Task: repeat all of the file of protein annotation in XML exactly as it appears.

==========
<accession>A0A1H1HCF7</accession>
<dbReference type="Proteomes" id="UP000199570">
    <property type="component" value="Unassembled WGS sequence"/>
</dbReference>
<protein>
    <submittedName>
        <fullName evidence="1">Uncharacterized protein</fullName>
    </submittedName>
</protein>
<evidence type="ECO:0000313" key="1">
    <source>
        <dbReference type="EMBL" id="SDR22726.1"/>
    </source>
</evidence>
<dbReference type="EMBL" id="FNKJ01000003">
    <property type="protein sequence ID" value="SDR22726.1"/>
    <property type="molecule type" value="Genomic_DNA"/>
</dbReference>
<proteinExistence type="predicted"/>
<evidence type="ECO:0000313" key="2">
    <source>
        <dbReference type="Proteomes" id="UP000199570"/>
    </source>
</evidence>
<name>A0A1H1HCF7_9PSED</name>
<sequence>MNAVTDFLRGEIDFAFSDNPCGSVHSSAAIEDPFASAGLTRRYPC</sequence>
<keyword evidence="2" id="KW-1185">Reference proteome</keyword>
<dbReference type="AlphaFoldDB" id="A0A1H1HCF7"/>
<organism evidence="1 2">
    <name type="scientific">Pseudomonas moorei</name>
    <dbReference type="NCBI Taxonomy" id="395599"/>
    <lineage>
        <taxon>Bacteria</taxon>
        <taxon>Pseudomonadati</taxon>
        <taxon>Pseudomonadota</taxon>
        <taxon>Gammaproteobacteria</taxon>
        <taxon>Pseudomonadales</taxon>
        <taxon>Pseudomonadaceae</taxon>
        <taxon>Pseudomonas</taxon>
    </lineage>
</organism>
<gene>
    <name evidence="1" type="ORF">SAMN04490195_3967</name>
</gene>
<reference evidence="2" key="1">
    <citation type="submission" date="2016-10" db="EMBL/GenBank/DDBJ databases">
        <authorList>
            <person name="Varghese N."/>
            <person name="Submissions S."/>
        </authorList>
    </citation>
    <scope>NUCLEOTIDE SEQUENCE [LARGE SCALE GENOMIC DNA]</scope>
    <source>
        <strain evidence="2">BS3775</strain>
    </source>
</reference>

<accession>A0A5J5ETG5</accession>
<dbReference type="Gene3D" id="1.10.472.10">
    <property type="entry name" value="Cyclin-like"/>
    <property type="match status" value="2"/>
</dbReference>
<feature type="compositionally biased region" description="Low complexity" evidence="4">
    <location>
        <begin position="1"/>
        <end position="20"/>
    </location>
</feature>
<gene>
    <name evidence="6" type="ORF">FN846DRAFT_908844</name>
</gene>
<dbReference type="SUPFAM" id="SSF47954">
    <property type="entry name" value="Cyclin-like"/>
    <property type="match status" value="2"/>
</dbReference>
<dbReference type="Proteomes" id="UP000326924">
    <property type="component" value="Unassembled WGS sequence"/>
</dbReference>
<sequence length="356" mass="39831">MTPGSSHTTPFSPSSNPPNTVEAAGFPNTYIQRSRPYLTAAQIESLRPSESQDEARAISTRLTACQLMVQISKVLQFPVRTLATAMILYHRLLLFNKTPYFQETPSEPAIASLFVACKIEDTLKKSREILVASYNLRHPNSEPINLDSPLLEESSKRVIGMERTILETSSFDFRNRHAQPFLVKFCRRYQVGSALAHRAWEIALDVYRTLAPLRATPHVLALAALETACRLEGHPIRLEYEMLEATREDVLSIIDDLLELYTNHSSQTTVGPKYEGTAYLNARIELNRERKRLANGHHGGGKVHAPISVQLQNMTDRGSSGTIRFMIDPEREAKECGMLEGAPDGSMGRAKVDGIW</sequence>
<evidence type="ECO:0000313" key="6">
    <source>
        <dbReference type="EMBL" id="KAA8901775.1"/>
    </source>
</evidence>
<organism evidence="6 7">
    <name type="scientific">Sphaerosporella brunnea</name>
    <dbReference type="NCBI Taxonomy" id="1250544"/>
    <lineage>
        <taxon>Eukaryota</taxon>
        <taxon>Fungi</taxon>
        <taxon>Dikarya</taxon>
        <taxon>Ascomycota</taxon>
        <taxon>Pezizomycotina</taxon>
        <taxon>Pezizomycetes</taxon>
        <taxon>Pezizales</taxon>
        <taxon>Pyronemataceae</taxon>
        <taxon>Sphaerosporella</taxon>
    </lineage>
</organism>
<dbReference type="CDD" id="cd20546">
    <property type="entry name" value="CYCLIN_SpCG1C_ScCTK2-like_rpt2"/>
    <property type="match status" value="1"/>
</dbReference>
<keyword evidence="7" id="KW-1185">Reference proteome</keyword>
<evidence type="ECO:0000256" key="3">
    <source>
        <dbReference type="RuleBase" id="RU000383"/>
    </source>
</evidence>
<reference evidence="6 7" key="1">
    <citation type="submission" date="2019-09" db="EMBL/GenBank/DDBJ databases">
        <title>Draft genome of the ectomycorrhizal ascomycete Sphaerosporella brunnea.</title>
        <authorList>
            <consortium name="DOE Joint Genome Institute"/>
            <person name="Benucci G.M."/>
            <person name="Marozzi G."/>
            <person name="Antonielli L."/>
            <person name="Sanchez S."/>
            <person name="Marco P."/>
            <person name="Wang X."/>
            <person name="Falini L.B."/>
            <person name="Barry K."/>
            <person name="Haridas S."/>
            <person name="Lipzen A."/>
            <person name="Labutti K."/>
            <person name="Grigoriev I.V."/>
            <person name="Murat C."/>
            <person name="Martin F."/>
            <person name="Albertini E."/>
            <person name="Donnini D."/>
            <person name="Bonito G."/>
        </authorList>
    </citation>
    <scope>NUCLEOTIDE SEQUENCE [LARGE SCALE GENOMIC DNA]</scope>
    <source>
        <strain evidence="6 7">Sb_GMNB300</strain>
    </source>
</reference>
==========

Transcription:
<accession>A0A1H1HCF7</accession>
<dbReference type="Proteomes" id="UP000199570">
    <property type="component" value="Unassembled WGS sequence"/>
</dbReference>
<protein>
    <submittedName>
        <fullName evidence="1">Uncharacterized protein</fullName>
    </submittedName>
</protein>
<evidence type="ECO:0000313" key="1">
    <source>
        <dbReference type="EMBL" id="SDR22726.1"/>
    </source>
</evidence>
<dbReference type="EMBL" id="FNKJ01000003">
    <property type="protein sequence ID" value="SDR22726.1"/>
    <property type="molecule type" value="Genomic_DNA"/>
</dbReference>
<proteinExistence type="predicted"/>
<evidence type="ECO:0000313" key="2">
    <source>
        <dbReference type="Proteomes" id="UP000199570"/>
    </source>
</evidence>
<name>A0A1H1HCF7_9PSED</name>
<sequence>MNAVTDFLRGEIDFAFSDNPCGSVHSSAAIEDPFASAGLTRRYPC</sequence>
<keyword evidence="2" id="KW-1185">Reference proteome</keyword>
<dbReference type="AlphaFoldDB" id="A0A1H1HCF7"/>
<organism evidence="1 2">
    <name type="scientific">Pseudomonas moorei</name>
    <dbReference type="NCBI Taxonomy" id="395599"/>
    <lineage>
        <taxon>Bacteria</taxon>
        <taxon>Pseudomonadati</taxon>
        <taxon>Pseudomonadota</taxon>
        <taxon>Gammaproteobacteria</taxon>
        <taxon>Pseudomonadales</taxon>
        <taxon>Pseudomonadaceae</taxon>
        <taxon>Pseudomonas</taxon>
    </lineage>
</organism>
<gene>
    <name evidence="1" type="ORF">SAMN04490195_3967</name>
</gene>
<reference evidence="2" key="1">
    <citation type="submission" date="2016-10" db="EMBL/GenBank/DDBJ databases">
        <authorList>
            <person name="Varghese N."/>
            <person name="Submissions S."/>
        </authorList>
    </citation>
    <scope>NUCLEOTIDE SEQUENCE [LARGE SCALE GENOMIC DNA]</scope>
    <source>
        <strain evidence="2">BS3775</strain>
    </source>
</reference>

<accession>A0A5J5ETG5</accession>
<dbReference type="Gene3D" id="1.10.472.10">
    <property type="entry name" value="Cyclin-like"/>
    <property type="match status" value="2"/>
</dbReference>
<feature type="compositionally biased region" description="Low complexity" evidence="4">
    <location>
        <begin position="1"/>
        <end position="20"/>
    </location>
</feature>
<gene>
    <name evidence="6" type="ORF">FN846DRAFT_908844</name>
</gene>
<dbReference type="SUPFAM" id="SSF47954">
    <property type="entry name" value="Cyclin-like"/>
    <property type="match status" value="2"/>
</dbReference>
<dbReference type="Proteomes" id="UP000326924">
    <property type="component" value="Unassembled WGS sequence"/>
</dbReference>
<sequence length="356" mass="39831">MTPGSSHTTPFSPSSNPPNTVEAAGFPNTYIQRSRPYLTAAQIESLRPSESQDEARAISTRLTACQLMVQISKVLQFPVRTLATAMILYHRLLLFNKTPYFQETPSEPAIASLFVACKIEDTLKKSREILVASYNLRHPNSEPINLDSPLLEESSKRVIGMERTILETSSFDFRNRHAQPFLVKFCRRYQVGSALAHRAWEIALDVYRTLAPLRATPHVLALAALETACRLEGHPIRLEYEMLEATREDVLSIIDDLLELYTNHSSQTTVGPKYEGTAYLNARIELNRERKRLANGHHGGGKVHAPISVQLQNMTDRGSSGTIRFMIDPEREAKECGMLEGAPDGSMGRAKVDGIW</sequence>
<evidence type="ECO:0000313" key="6">
    <source>
        <dbReference type="EMBL" id="KAA8901775.1"/>
    </source>
</evidence>
<organism evidence="6 7">
    <name type="scientific">Sphaerosporella brunnea</name>
    <dbReference type="NCBI Taxonomy" id="1250544"/>
    <lineage>
        <taxon>Eukaryota</taxon>
        <taxon>Fungi</taxon>
        <taxon>Dikarya</taxon>
        <taxon>Ascomycota</taxon>
        <taxon>Pezizomycotina</taxon>
        <taxon>Pezizomycetes</taxon>
        <taxon>Pezizales</taxon>
        <taxon>Pyronemataceae</taxon>
        <taxon>Sphaerosporella</taxon>
    </lineage>
</organism>
<dbReference type="CDD" id="cd20546">
    <property type="entry name" value="CYCLIN_SpCG1C_ScCTK2-like_rpt2"/>
    <property type="match status" value="1"/>
</dbReference>
<keyword evidence="7" id="KW-1185">Reference proteome</keyword>
<evidence type="ECO:0000256" key="3">
    <source>
        <dbReference type="RuleBase" id="RU000383"/>
    </source>
</evidence>
<reference evidence="6 7" key="1">
    <citation type="submission" date="2019-09" db="EMBL/GenBank/DDBJ databases">
        <title>Draft genome of the ectomycorrhizal ascomycete Sphaerosporella brunnea.</title>
        <authorList>
            <consortium name="DOE Joint Genome Institute"/>
            <person name="Benucci G.M."/>
            <person name="Marozzi G."/>
            <person name="Antonielli L."/>
            <person name="Sanchez S."/>
            <person name="Marco P."/>
            <person name="Wang X."/>
            <person name="Falini L.B."/>
            <person name="Barry K."/>
            <person name="Haridas S."/>
            <person name="Lipzen A."/>
            <person name="Labutti K."/>
            <person name="Grigoriev I.V."/>
            <person name="Murat C."/>
            <person name="Martin F."/>
            <person name="Albertini E."/>
            <person name="Donnini D."/>
            <person name="Bonito G."/>
        </authorList>
    </citation>
    <scope>NUCLEOTIDE SEQUENCE [LARGE SCALE GENOMIC DNA]</scope>
    <source>
        <strain evidence="6 7">Sb_GMNB300</strain>
    </source>
</reference>